Sunflower Broadband has always been at the forefront of
technological and operational advancements. In 1995, Sunflower became the first
cable company to deploy DOCSIS modems to its customer base and launched digital
cable in 1998. In 2001, Sunflower was one of the first operators in the country
to offer local phone service to its customers. The company's systems went all-digital
in 2003. Sunflower Broadband is owned by The World Co., which also owns
newspapers in several Kansas communities (as well as Arizona and Colorado), as
well as broadcast-TV station KTKA, the ABC affiliate
in Topeka, Kan. World Co. recently reorganized all its ad sales forces under
one roof. Misty Jensen, Sunflower Broadband's general sales manager, has been tapped
to oversee the entire company's ad-sales efforts as general ad-sales manager.
She spoke with Local Ad Sales
contributing editor K.C. Neel about the reorganization and how it has affected
sales. An edited transcript follows:
Q: How are all of World Co.'s various media entities working together to sell advertising?
A: We recently restructured all our advertising sales departments under one roof, which I oversee. We have local sales managers in each market and in each company and they meet every other week. We talk about accounts we already have and accounts we are targeting. If there is competition, we pull all the parties together and see where we can work together to benefit everyone and we execute a plan. In some cases a rep from one company may see a decrease and a rep from another may see an increase. But our sales goals reflect the account goal setting.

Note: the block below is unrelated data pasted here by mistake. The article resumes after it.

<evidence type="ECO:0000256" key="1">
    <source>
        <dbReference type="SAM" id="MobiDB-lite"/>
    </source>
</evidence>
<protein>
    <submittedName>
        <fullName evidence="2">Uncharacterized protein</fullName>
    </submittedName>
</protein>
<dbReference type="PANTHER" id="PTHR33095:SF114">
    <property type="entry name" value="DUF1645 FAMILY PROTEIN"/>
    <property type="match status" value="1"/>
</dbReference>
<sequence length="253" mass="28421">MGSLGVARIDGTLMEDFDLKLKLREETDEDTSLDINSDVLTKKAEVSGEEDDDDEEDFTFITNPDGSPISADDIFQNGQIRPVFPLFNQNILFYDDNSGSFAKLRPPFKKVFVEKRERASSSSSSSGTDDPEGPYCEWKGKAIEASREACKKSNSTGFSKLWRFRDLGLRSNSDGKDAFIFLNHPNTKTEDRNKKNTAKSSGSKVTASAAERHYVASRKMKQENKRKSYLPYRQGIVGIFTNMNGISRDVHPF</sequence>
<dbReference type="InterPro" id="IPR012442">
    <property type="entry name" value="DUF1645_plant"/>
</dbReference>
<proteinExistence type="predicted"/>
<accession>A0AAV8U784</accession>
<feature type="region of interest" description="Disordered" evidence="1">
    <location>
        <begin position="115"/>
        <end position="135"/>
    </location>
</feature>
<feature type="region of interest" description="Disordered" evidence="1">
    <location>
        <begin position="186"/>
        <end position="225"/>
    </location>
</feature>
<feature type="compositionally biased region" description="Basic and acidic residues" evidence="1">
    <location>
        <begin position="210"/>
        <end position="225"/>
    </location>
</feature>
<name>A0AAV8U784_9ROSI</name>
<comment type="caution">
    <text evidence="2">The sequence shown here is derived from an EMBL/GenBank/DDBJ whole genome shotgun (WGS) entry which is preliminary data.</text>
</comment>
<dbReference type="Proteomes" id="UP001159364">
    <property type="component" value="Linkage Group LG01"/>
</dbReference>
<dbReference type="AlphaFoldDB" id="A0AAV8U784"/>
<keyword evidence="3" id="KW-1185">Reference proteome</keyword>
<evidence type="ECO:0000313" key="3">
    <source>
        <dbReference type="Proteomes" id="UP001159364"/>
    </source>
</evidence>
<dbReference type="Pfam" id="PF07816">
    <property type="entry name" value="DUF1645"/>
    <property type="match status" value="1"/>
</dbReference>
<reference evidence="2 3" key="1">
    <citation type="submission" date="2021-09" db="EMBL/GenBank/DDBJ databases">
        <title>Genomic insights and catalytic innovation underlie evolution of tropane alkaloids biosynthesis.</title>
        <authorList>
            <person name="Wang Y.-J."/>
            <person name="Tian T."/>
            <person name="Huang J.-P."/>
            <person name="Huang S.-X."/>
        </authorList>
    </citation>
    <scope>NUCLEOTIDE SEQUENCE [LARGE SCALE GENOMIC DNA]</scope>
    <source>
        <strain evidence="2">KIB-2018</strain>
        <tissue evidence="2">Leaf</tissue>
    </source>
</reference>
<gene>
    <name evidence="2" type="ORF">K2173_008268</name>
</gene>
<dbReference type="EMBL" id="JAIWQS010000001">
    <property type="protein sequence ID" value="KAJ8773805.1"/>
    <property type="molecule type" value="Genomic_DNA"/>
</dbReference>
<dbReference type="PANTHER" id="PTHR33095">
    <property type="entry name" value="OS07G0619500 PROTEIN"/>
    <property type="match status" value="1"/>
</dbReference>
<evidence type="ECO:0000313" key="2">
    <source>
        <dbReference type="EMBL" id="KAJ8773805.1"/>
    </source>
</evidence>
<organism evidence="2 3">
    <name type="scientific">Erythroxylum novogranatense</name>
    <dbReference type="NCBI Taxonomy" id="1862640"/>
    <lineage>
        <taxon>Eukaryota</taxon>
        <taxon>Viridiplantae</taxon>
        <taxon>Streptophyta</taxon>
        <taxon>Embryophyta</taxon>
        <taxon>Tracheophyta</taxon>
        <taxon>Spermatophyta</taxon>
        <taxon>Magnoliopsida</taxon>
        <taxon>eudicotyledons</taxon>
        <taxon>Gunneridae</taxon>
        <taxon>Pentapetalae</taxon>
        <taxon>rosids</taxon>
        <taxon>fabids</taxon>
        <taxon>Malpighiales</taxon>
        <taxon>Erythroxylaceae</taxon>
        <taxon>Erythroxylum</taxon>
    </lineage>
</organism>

Q: Does your team work together to sell media packages across all your media properties?
A: We want our teams to work together. We're actually taking the agency concept to a new level. The only thing we don't offer clients is radio, and I have even purchased radio for some clients so they can have the entire package. We basically own 95% of the market in Lawrence, Kan. (population about 90,000). We own the newspaper (Lawrence Journal-World) and cable (Sunshine Broadband). We penetrate about eight out of every 10 homes in some way. Bundling is important to consumers and advertisers. The radio station is owned by another company but we have purchased radio for some clients that want to reach the entire market. We're taking the triple-play concept of the cable industry and expanding it to all media.
Q: How have clients reacted to this new reorganization?
A: They love it. They have one point of contact and we have extensive resources designed to help them.
Q: Do you offer much in the way of advanced advertising services?
A: We have not delved much into interactive advertising yet. We want to make sure we can integrate all our companies in a way where they can work together before getting too deep with that. But we do quite a bit with VOD advertising.
Q: How has the economy affected your ad sales efforts?
A: We lost two car dealerships (a Chrysler dealer and a General Motors dealer) in Lawrence this week. It's a bit too soon to determine just what that will mean long-term.
Obviously, the economy has had an effect on us. We may have to make 20 calls to get two clients today whereas before it was like 10 calls for two clients.
April was slow but May has really picked up. Over 70% of our clients have long-term contracts so we are reinforcing those contracts and working with clients to provide them with more value. We're trying to think outside the box.